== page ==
Crisp mornings and fall weekends mean one thing here in the South: football. After school we see the kids out on the field practicing, and neighbors are making plans to tailgate. And while my husband played football through middle and high school (and even declined college offers for the sake of his beat-up joints), we decided not to let our son play tackle football in 5th grade, the first grade that our school offers a formal team.
We had one reason only: CTE, or Chronic Traumatic Encephalopathy.
This is the degenerative brain disease that we’ve been seeing in NFL players over the past decade or so, resulting in everything from memory loss and aggression to parkinsonism and suicide. In fact, CTE has been found in 99% of the brains of deceased NFL players that have been studied.
It’s bad, and while my son isn’t going pro just this moment, I don’t want him to be at risk. At any level.
Mark Hyman, who co-authored Concussions and our Kids along with neurosurgeon and athletic brain trauma expert Mark Cantu, makes the strong case that parents should say no to tackle football for kids until at least age 14. That’s because young brains have a harder time recovering from the hits.
And if you have a daughter who loves to play — like my daughter’s fourth grade friend who dominates as quarterback in the boys’ flag-football league — there are even more physiological factors to consider when you make the switch to tackle. Especially if she’s still begging to play when she’ll be up against 300-pound linemen in high school.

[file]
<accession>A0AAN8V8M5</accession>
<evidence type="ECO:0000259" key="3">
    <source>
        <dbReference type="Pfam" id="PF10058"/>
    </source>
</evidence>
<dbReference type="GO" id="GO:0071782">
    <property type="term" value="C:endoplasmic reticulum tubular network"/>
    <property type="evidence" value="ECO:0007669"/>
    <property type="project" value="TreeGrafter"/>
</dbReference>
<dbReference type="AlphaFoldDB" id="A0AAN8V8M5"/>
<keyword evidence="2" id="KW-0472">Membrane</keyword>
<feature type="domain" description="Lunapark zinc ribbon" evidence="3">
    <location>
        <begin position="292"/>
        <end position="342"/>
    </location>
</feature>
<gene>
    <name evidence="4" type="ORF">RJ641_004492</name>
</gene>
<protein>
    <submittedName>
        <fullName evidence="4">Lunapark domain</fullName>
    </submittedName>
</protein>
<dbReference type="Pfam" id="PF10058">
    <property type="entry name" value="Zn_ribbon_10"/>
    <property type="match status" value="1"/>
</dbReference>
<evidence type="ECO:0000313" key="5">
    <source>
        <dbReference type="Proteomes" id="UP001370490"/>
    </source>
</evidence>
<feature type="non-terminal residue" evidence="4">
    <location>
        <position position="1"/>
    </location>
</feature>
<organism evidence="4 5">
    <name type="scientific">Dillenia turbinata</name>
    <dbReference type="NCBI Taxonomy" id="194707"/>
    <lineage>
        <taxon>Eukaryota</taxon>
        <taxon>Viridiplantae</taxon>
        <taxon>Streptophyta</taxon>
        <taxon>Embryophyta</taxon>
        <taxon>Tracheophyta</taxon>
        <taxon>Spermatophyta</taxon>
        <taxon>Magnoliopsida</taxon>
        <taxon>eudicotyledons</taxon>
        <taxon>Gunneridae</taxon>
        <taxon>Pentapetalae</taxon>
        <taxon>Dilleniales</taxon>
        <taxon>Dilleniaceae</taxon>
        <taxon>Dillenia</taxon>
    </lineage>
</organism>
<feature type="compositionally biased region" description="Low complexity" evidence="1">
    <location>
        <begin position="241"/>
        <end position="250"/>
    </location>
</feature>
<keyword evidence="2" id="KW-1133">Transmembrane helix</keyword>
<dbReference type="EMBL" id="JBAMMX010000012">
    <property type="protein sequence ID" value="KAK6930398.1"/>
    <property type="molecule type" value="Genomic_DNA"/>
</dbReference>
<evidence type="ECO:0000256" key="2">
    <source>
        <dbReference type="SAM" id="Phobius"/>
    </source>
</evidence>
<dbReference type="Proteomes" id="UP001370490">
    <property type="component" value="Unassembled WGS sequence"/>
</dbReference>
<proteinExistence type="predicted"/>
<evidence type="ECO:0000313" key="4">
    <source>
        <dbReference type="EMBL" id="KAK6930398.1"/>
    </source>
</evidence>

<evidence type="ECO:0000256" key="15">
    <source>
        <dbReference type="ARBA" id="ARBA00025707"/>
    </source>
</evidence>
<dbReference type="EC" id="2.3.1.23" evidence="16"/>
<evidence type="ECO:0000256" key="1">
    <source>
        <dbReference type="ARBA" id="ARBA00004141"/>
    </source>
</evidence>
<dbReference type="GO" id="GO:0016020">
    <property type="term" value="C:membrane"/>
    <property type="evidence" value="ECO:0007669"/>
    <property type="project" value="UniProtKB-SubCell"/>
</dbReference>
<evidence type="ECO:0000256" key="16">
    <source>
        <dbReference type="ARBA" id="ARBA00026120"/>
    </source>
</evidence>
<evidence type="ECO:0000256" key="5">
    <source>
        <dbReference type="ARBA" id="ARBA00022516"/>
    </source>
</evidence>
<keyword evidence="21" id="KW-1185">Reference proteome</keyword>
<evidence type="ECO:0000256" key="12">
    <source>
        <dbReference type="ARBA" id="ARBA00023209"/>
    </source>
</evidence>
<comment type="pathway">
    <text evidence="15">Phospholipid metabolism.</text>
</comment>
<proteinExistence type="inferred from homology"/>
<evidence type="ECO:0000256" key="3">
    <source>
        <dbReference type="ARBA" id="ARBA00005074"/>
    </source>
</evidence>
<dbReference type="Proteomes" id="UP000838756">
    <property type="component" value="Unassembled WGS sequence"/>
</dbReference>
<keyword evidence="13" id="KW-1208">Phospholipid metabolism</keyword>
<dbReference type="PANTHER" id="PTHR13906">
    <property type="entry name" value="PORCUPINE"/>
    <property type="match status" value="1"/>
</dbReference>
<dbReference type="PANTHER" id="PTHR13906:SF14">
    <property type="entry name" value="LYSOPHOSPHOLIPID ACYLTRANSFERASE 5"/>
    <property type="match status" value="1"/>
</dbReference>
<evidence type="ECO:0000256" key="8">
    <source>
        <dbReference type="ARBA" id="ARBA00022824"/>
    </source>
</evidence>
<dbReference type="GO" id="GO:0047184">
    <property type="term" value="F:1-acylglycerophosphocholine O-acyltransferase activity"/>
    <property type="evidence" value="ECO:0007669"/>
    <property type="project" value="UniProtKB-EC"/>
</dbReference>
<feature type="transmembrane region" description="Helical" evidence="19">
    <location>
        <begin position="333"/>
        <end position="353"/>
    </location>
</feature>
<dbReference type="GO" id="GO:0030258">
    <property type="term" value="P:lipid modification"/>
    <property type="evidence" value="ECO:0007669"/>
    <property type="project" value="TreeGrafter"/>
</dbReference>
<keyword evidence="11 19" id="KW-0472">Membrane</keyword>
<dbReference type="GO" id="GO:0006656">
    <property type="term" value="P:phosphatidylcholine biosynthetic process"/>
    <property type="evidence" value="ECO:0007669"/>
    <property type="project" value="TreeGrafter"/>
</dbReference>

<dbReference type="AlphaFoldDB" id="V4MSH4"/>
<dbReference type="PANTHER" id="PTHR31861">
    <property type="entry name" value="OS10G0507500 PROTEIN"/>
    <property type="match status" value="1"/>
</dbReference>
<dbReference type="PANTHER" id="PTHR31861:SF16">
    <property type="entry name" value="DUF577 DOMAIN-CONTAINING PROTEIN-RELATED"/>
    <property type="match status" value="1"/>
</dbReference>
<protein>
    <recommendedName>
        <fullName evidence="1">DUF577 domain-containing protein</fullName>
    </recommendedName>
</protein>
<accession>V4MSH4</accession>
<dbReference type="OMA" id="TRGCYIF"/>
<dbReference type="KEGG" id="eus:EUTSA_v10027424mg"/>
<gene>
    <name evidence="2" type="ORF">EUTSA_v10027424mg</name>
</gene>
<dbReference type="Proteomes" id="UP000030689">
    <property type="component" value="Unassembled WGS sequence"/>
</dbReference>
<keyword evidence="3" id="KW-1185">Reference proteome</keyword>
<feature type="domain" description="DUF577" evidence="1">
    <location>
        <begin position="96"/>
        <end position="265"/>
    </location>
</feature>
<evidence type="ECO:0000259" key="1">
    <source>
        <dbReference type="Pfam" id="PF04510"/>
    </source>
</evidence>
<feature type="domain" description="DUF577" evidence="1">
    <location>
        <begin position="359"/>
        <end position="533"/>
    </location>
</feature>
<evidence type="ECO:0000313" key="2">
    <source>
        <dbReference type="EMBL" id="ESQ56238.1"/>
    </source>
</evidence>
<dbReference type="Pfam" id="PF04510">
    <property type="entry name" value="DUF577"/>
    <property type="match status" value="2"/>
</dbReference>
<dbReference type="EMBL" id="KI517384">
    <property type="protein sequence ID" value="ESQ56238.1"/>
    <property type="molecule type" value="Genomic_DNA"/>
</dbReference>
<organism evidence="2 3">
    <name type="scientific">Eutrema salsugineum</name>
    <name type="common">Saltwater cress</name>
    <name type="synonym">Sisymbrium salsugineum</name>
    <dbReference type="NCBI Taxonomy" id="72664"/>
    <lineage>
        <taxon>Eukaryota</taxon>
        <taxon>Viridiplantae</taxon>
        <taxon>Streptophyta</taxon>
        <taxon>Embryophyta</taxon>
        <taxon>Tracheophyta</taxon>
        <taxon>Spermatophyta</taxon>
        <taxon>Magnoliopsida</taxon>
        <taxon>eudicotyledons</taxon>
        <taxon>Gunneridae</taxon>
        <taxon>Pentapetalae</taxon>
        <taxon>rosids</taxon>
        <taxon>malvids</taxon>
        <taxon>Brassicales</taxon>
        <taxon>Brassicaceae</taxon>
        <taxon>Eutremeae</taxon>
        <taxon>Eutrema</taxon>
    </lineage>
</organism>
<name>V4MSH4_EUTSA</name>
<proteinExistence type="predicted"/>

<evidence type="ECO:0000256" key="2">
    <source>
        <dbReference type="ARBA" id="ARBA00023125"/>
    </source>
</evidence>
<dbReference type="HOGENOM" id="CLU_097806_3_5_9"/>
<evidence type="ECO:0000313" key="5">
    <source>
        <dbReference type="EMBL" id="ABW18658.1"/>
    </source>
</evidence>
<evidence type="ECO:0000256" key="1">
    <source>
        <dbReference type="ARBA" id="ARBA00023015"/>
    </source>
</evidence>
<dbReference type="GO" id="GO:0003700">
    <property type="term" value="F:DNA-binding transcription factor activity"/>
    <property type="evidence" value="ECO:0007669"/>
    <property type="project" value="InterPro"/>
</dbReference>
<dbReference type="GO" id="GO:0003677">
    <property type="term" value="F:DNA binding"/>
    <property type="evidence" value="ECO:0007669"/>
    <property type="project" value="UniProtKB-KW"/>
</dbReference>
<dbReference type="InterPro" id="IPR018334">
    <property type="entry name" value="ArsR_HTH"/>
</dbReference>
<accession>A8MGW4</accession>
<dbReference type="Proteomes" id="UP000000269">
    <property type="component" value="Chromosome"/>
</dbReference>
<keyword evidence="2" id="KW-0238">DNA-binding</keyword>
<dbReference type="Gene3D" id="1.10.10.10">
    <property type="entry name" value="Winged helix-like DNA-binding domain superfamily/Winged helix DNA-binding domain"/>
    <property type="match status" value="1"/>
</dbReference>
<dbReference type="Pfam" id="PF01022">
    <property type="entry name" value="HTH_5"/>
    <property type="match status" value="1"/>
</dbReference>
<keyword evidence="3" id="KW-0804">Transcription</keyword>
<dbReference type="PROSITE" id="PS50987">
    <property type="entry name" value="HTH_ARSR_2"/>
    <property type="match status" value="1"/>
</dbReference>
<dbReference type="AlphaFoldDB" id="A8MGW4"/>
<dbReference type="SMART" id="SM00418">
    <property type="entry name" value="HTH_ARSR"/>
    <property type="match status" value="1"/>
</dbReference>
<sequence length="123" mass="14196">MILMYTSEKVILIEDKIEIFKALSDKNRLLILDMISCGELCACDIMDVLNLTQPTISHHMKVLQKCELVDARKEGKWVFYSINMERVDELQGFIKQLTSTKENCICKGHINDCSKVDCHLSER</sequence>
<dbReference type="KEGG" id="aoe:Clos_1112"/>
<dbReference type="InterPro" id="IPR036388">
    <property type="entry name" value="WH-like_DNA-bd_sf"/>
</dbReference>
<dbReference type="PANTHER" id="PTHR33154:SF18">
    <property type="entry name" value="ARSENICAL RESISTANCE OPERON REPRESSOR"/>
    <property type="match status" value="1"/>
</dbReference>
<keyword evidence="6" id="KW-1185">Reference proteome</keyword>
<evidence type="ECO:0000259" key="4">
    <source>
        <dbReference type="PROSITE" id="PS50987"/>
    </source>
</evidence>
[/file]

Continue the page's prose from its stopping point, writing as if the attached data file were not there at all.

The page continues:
As for my own son, he was on the fence about football to begin with, but it was still a decision we struggled with for a long time. Literally every one of his friends were on the team, and he’d be missing out on much more than just games and practices. That said, for parents with kids who live and breathe football, especially if you live in a big football town, the decision to say no can be even tougher than it was for us.
So, if you’re also trying to figure out whether to sign your kid up for full-contact football — or even hockey, lacrosse, and other sports with a high risk of concussions — I wanted to share these 6 things that happened to us, both good and bad, when I said no to tackle football for my own son.
Maybe it will help you make the right decision for your own child.
1. We had to be the parents and make the decision for him.
In our view, tackle football was an absolute “no.” And while there are some decisions that we involve our kids in, presenting the pros and cons and allowing them to make the choice, we felt strongly that this wasn’t that kind of a case. So we had to buck it up, be the parents, and have a very tough conversation that football was not a risk worth taking for us.
And believe me, that’s really tough when you live in an SEC-obsessed town.
Even so, I’m surprised more football parents aren’t taking into consideration the recent clinical study out of Boston University on CTE, which found the condition in 99% of the NFL players’ brains they studied and 91% of college players’ brains. That’s pretty intense.
And while admittedly, my son wasn’t living and breathing football in a way some of his friends were, even if he were all-out obsessed, begging us to play, we’d still have said no.
Obviously, it wasn’t easy. It would be heartbreaking to watch your child be emotionally devastated about a decision like this, but our job as parents is saying no all the time. We say no to the sleepovers we know aren’t going to be properly supervised, we say no to the TV shows we know will keep them up all night with nightmares, we say no to the 17th request for another sugary soda.
Eventually, he came around and having learned more about CTE, he believes it was the right reason too.
2. He missed the social scene. And so did I.
Team sports provide a great way for kids to connect and feel that they’re part of a greater community, and that factor definitely goes beyond the practice field. When you say no, just know that you’re saying no to more than games.